The rates and measures that we explored in Chapter 2 provide a variety of ways to describe the health of a population and thus also enable us to compare patterns of health and disease between populations and over time. This allows us to answer the core questions relating to disease burden that are the essential first step in setting health planning and service priorities. As we discussed in Chapter 1, this descriptive epidemiology, concerned as it is with ‘person, place and time’, attempts to answer the questions ‘Who?’, ‘What?’, ‘Where?’ and ‘When?’. This can include anything from a description of disease in a single person (a case report) or a special survey conducted to measure the prevalence of a particular health issue in a specific population, to reports from national surveys and data collection systems showing how rates of disease or other health-related factors vary in different geographical areas or over time (time trends).
Although descriptive data may be collected specifically to answer a defined question, they often come from governments, health care providers and statistical agencies that routinely collect vast amounts of information. Summary data – often the various forms of rate which you met in Chapter 2 – can be accessed from published reports and, increasingly, from online databanks. In some cases it is also possible to obtain information from which the rates are calculated at the individual level. These descriptive data are essential to identify health problems and for health planning and, although they cannot usually answer the question ‘Why?’, they may provide the first ideas about causality and thus generate hypotheses that can then be tested in more formal ‘analytic’ studies that we will discuss in Chapter 4. As you will come to see in later chapters, descriptive studies also play a critical and often under-appreciated role in monitoring the effects of large-scale interventions.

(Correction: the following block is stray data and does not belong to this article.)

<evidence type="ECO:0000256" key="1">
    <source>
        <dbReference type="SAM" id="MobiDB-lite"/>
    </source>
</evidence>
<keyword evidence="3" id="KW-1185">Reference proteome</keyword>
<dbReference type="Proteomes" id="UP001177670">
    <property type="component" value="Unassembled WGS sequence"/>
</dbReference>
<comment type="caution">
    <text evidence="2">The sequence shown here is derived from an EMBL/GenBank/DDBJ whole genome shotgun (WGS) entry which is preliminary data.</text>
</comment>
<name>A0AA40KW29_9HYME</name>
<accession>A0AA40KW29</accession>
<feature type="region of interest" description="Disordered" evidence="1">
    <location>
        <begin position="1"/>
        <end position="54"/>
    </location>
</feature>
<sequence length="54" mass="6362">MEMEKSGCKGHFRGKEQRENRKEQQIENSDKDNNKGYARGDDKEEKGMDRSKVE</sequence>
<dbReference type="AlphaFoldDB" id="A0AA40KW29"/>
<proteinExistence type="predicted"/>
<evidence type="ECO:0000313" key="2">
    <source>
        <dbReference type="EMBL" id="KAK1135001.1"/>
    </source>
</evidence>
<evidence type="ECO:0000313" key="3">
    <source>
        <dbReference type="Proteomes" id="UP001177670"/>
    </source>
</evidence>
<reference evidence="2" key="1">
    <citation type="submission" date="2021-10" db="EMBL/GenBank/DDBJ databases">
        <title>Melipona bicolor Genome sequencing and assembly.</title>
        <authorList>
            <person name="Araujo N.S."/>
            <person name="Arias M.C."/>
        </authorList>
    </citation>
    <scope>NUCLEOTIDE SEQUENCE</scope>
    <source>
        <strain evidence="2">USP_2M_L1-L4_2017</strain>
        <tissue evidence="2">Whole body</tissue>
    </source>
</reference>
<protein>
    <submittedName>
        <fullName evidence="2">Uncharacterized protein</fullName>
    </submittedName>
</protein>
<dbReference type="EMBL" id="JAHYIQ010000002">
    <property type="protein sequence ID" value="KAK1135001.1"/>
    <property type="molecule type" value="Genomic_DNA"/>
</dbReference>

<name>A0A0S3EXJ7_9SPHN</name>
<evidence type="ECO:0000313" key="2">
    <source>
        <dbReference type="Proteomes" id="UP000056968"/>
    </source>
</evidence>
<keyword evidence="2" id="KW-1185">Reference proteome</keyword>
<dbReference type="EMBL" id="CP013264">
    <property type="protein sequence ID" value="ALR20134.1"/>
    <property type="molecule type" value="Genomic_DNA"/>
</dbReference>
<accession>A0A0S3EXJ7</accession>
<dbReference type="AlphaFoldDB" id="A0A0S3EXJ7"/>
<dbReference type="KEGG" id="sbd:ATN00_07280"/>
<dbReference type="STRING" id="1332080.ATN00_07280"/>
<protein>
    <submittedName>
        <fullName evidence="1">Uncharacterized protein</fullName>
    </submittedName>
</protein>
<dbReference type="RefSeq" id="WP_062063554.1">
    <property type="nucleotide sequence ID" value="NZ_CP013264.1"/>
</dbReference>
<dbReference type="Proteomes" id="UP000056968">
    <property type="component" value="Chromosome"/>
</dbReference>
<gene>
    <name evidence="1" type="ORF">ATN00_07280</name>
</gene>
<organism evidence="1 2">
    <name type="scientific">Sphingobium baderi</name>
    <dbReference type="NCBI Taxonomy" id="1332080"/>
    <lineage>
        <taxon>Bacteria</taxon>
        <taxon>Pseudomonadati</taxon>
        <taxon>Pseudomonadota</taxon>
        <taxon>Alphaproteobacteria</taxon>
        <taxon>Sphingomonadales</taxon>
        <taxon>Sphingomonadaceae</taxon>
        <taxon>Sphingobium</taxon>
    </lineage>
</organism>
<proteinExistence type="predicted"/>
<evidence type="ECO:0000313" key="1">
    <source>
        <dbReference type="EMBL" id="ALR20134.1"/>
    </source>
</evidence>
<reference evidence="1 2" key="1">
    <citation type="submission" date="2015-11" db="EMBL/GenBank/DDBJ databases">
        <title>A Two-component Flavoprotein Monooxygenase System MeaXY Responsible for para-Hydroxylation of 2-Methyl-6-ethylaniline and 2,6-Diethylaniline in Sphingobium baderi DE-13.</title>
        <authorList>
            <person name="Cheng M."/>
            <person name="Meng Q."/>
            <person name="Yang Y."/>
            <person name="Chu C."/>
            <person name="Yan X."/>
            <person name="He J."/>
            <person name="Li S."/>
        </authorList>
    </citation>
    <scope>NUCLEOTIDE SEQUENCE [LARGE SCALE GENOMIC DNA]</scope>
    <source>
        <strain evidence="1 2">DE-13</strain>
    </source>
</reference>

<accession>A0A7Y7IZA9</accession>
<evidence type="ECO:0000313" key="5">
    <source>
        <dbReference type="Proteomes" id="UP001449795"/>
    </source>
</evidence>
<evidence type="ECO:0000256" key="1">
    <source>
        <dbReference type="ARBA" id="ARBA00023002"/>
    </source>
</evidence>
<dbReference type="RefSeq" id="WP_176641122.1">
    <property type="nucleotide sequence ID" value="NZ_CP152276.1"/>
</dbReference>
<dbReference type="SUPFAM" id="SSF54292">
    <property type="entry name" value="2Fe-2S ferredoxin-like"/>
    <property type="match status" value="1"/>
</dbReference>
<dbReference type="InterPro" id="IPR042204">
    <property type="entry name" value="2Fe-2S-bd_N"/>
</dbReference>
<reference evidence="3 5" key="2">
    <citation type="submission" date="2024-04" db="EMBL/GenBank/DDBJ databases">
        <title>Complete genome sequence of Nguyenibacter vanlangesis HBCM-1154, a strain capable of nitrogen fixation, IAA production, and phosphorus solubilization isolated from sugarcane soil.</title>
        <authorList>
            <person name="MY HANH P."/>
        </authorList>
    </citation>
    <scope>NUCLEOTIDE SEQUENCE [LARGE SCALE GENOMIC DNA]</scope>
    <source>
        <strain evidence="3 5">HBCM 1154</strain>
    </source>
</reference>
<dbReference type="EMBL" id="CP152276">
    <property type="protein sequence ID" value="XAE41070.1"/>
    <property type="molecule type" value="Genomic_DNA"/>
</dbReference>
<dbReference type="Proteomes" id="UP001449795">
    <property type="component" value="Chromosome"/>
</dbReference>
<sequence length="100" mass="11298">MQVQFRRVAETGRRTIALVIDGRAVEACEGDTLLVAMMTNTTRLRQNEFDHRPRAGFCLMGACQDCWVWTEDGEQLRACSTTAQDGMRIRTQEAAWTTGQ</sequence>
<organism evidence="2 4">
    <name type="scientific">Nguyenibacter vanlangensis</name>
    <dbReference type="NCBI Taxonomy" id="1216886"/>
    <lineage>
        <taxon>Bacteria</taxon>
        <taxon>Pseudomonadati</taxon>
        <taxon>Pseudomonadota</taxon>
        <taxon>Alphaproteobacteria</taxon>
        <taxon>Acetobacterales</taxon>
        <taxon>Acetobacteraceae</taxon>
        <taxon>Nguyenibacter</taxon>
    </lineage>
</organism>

In this chapter we will look in more detail at some of the most common types of descriptive data and where they come from. However, before embarking on a data hunt, we first need to decide exactly what it is we want to know, and this can pose a challenge; to make good use of the most relevant descriptive data, it is critical to formulate our question as precisely as possible.